Rehabilitación para pacientes postinfarto cerebral utilizando sistemas BCI/FES
Herrera Sánchez, Daniel | 2019
According to the article “Stroke: A global response is needed”, at a worldwide level, brain strokes are the second cause of death and the third cause of disability on people (Johnson et al, 2016).
Some of the complications that people who have suffered brain stroke can experience, listed by the Mayo Clinic, include paralysis or loss of muscle movement, difficulty speaking of swallowing, loss of memory or difficulty thinking, emotional problems, severe pain or changes in behavior and the ability of selfcare (Mayo Clinic, 2018).
The methods of rehabilitation available right now are limited by the fact that they possess a short populational reach compared to the large amount of people who are affected by it. Such methods only manage to provide considerable results to those people who have suffered mild damages in their motor functions. In a study carried out by Dobkins, it was shown that only a 25% of the people who suffered from brain stroke were capable of eventually returning to an everyday life similar to the one of a healthy person (Dobkins, 2005).
Currently, the market already offers devices of electrostimulation for the rehabilitation of motor functions using electromyography signals (electrical signals that result from muscle contractions) like the NESS H200. The people who have suffered from mild cerebral damages are able to activate this device due to the fact that most of them are still able to generate electrical impulses strong enough to be detected by electromyography (EMG) but not strong enough to surpass the action potential threshold needed to contract the muscle.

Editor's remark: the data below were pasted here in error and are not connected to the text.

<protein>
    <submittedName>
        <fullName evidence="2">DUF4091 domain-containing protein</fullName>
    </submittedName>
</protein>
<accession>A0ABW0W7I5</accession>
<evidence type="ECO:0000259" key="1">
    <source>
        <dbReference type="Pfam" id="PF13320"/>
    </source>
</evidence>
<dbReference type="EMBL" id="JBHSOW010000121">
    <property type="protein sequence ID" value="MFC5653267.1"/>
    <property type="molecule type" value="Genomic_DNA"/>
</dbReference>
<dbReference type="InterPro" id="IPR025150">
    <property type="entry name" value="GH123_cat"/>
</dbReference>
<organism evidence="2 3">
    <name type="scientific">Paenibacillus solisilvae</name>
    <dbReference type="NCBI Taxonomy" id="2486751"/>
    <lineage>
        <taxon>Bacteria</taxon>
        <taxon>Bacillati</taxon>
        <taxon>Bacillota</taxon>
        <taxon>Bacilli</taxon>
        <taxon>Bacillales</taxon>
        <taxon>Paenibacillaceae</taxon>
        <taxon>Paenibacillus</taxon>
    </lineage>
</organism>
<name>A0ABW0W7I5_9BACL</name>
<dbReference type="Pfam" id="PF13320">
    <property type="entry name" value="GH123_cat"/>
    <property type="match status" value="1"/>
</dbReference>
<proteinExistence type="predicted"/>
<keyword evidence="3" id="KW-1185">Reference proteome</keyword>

For this reason, the necessity to develop a device that works under the same concept of electrostimulation mentioned previously but is not dependent on the residual motor functioning of the patient arises, and this way directly increasing the amount of people with more severe damages to their nervous system who can benefit from it.
A brain computer interface (BCI) allows the user to control an external device by identifying specific brain signals and converting them into a series of digital commands. Such signals can be obtained by numerous ways, one of them being through electroencephalography (EEG) equipment. Once those signals are obtained, they are classified using a computational algorithm so that they can be further on expressed as electrical impulses in order to induce muscle contractions.
Considering the fact that the brain signals generated when a motor movement is imagined (MI or motor imagery) are very similar to the signals generated when the actual movement is carried out, the activation of the electrostimulation device will not be affected by the residual motor capacity present on the affected patient.